Remember when ransomware was the main security threat that DevOps teams needed to worry about?
Those days are over. Ransomware attacks are certainly still happening, but API security breaches—which increased by a whopping 600% in 2021—are now poised to become the top attack vector for threat actors, according to Gartner.
That’s the bad news. The good news is that, in many respects, the security practices that DevOps teams already have in place to defend against ransomware can be repurposed to deliver API security, too—with a few tweaks.
Keep reading for a look at the state of API security today, along with tips on expanding upon DevOps’ existing ransomware defense techniques to protect your APIs.
The Preponderance of APIs
Although it may seem surprising that APIs have suddenly become an attacker’s best friend, it’s actually not when you step back and think about how deeply dependent we’ve become on APIs over the past half-decade.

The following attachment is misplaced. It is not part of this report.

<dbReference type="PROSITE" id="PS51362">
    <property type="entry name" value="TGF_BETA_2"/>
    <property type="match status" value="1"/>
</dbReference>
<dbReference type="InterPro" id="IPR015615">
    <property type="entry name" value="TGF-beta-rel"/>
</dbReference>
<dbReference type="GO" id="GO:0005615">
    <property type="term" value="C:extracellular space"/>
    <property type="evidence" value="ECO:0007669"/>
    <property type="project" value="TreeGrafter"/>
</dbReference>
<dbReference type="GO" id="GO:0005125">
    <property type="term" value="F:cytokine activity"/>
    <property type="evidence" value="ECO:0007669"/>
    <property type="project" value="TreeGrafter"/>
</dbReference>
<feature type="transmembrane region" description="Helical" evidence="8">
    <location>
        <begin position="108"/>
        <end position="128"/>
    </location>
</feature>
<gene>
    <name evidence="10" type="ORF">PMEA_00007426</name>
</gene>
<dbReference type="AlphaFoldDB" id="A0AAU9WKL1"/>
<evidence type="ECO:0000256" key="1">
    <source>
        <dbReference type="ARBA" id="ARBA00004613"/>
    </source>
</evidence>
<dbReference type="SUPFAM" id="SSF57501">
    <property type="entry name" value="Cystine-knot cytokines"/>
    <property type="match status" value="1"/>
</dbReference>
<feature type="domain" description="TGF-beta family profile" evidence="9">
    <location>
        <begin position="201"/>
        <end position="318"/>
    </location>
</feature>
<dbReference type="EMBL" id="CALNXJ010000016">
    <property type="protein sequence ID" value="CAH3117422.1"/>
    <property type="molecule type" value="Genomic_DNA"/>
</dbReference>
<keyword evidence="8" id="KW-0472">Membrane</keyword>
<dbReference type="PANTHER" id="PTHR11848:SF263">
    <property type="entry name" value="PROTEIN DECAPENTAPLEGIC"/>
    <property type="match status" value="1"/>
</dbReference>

APIs have been around for a long time. But until relatively recently, APIs were used mostly for specific types of applications, B2B or infrastructure integrations. It wasn’t until the pivot toward microservices and distributed architectures that internal (or east-west) APIs became the glue that holds application environments together and carries information (which is sometimes sensitive) between the components and micro-components of an application.
As for external APIs, publishing public APIs has become a basic expectation for virtually any business with a software product—to the extent that there are now something like 22,000 public APIs out there as well as several orders of magnitude more internal APIs.
The result is a world where APIs create potential attack vectors against virtually every application or service. It only makes sense, then, that the bad guys are increasingly focusing on exploiting APIs as a means of obtaining access to things you don’t want them to have.
From Ransomware Protection to API Protection